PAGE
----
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News-Sentinel.com Your Town. Your Voice.

A school is the heart of a community

Copyright 2014 The Associated Press. All rights reserved. This material may not be published, broadcast, rewritten or redistributed.The Associated Press
Thursday, August 28, 2014 12:01 am
The citizens of Dugger, a town of about 900 in southwestern Indiana, have made a heroic effort to save their school. It’s an example the education elite in this country should study, because it illustrates something important about schools they seem in danger of forgetting.The town was told several months ago it was losing its public schools to consolidation because of declining enrollment. No, not here, not now, town residents said. “It’s history,” said volunteer Marsha Fisher, “and if we lose our school we lose our town, and we don’t want to do that.”

So the volunteers gained access to the old Union High School and Dugger Elementary School buildings and started a partnership with the Indiana Cyber Charter School to operate Dugger Union Community School, a K-12 facility that will combine online learning with face-to-face instruction for 300 students.

And they went hunting for money. the Indiana Rail Road, which has operations there, pledged $50,000. The Indianapolis Colts kicked in $3,500 up front and pledged to be an ongoing sponsor. BSN Sports donated football uniforms and $3,000 in Nike gear. And there were checks from individuals for $25 and $50 and $100. A $1945 graduate gave $10,000, and the mother of one Dugger school booster gave $12,000.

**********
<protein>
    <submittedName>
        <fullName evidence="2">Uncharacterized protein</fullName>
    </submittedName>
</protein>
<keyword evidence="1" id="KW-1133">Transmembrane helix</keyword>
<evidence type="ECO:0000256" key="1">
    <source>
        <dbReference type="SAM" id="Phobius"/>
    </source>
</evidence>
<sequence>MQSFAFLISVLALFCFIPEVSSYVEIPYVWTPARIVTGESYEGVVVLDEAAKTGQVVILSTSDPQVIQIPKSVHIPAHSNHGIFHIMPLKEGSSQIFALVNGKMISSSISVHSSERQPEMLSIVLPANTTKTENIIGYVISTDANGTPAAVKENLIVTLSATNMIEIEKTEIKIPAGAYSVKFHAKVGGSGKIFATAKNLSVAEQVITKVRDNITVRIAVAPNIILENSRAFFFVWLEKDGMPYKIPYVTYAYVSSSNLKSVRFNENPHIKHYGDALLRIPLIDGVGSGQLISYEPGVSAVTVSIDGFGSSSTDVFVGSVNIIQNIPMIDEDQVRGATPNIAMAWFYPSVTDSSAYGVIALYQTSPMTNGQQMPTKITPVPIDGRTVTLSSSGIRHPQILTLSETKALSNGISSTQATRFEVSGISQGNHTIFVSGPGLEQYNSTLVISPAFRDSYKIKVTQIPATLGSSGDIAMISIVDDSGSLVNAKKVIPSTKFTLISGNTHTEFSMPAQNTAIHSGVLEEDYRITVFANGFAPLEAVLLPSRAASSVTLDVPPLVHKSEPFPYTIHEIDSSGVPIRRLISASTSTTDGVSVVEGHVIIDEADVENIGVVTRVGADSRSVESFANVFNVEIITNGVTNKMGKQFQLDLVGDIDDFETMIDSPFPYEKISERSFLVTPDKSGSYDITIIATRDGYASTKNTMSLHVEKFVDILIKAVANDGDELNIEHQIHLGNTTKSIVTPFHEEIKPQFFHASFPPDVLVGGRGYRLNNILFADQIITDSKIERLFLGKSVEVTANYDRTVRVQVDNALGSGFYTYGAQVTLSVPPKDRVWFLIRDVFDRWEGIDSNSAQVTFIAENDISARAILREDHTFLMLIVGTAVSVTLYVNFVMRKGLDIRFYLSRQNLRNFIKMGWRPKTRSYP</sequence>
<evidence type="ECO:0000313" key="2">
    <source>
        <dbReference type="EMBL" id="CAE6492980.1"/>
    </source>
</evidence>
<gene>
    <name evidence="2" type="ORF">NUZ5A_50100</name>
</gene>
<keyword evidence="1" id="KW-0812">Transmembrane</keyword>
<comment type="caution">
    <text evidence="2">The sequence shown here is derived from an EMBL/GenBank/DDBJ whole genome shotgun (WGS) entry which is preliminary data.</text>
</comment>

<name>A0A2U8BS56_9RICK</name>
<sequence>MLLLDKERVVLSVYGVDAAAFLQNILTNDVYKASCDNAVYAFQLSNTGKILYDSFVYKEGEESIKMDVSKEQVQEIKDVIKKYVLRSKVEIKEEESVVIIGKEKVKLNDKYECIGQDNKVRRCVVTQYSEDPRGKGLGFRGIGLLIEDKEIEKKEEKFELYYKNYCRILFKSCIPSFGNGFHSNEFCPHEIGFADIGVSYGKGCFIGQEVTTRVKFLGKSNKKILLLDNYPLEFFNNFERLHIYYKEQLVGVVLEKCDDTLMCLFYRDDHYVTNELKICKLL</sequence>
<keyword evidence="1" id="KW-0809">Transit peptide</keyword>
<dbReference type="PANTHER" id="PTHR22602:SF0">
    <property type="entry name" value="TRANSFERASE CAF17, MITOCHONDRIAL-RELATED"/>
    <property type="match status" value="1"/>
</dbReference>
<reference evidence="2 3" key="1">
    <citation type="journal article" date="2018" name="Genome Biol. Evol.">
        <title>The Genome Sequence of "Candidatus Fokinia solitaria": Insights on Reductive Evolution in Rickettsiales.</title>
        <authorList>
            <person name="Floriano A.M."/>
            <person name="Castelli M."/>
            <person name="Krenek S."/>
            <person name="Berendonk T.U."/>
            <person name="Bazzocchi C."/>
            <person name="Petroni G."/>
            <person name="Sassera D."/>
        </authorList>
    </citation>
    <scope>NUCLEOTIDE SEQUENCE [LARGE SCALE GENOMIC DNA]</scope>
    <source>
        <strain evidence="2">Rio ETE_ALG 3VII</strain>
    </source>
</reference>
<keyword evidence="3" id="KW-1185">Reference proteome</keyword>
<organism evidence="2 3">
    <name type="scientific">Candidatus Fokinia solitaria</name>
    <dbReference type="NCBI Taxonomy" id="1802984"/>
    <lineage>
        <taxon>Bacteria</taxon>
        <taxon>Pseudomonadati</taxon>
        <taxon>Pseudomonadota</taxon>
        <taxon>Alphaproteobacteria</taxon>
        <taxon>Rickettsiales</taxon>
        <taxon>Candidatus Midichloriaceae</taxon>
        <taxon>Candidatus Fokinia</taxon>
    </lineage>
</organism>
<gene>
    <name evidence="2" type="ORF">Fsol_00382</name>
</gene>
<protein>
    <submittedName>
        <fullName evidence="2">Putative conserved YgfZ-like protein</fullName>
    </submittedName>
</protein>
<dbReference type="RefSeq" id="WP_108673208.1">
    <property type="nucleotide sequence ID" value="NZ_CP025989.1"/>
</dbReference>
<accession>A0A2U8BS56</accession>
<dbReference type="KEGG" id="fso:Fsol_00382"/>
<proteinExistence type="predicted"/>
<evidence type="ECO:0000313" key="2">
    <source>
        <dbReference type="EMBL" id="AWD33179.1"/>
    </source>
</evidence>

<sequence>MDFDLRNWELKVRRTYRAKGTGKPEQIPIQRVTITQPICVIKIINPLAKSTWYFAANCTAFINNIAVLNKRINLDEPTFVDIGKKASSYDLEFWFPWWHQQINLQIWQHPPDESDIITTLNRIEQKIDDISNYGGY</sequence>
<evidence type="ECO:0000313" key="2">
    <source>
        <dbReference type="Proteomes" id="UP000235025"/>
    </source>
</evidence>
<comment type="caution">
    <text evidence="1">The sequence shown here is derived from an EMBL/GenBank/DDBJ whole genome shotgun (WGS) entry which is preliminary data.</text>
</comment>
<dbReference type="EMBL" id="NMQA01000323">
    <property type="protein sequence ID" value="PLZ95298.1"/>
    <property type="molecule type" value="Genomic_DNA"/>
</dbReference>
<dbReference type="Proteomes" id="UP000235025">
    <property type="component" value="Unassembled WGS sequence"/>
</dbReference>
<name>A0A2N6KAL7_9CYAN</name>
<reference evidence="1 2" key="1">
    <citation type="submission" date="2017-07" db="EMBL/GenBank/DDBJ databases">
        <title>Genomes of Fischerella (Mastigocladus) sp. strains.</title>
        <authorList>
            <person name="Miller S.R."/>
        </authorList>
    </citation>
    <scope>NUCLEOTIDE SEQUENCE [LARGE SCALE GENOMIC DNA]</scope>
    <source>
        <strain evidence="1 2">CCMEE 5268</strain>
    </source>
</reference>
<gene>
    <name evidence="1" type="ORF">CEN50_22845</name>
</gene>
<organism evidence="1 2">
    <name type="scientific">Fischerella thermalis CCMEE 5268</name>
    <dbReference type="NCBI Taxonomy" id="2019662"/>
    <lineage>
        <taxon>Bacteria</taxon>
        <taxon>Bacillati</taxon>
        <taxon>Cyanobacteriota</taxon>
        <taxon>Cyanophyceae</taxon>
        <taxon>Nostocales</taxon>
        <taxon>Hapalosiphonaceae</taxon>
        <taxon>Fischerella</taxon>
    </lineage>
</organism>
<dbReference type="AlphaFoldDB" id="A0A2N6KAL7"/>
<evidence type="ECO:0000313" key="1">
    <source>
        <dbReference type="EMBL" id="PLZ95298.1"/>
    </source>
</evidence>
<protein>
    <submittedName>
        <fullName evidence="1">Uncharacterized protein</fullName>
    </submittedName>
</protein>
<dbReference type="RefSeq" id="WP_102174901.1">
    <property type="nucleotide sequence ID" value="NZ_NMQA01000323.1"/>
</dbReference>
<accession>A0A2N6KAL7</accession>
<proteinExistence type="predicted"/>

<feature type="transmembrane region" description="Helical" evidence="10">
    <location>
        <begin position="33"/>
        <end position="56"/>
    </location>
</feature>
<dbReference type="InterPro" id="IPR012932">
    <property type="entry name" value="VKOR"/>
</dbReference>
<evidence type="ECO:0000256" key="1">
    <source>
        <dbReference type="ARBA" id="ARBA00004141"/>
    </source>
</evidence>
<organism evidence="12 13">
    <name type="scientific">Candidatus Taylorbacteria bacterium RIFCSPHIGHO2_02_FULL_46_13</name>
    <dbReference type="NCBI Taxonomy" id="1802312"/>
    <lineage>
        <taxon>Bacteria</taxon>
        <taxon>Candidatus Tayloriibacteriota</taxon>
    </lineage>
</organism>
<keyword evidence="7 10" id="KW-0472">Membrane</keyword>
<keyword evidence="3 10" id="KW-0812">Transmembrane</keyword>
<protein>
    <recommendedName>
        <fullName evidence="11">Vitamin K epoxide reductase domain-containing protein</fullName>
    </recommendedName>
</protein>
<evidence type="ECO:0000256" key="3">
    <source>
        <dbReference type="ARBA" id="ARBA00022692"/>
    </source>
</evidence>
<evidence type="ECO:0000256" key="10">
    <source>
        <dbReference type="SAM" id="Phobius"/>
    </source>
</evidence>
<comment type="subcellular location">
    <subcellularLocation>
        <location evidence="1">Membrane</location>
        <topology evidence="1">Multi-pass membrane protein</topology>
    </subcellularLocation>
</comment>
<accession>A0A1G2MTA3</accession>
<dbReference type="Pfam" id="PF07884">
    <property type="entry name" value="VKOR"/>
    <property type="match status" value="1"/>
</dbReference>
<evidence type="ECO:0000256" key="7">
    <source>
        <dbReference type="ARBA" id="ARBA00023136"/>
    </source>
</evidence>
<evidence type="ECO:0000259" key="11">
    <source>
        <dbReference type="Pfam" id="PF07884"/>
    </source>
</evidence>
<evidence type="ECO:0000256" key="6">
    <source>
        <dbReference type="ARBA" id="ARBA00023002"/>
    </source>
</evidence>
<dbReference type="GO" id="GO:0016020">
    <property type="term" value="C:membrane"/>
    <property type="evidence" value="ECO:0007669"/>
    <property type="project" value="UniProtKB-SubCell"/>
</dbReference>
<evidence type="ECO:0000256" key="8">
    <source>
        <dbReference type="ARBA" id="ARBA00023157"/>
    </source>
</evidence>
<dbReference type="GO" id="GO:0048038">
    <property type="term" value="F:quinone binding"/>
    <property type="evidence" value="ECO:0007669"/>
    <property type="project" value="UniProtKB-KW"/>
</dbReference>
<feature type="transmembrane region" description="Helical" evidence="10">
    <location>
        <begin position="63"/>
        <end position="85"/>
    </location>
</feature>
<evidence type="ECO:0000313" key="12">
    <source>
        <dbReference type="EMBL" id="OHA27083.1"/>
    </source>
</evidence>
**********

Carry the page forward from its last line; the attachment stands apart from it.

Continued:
They decided they needed a school because “if the school dies, the town dies,” and they did it. A school is more than just a building where students learn what they need to know to succeed at the next level, whether college or the workforce. It can be the focus of community energy and identity, the very glue that holds everything else together.

We know something about that here. Schools at one time were the heart and soul of Fort Wayne neighborhoods. But when magnet schools were created as a way to encourage racial diversity, what neighborhood a school was in was suddenly less important. Students from all over the city could end up in a given school.

That’s what the education experts are missing. They are rightly concerned about standards, making sure that any student anywhere in the country has the chance to master what should be mastered. But each school is unique and offers something precious and unique to its community. In our pursuit of uniformity — the same standards, the same curricula, the same approach to learning — let’s not lose sight of individuality.


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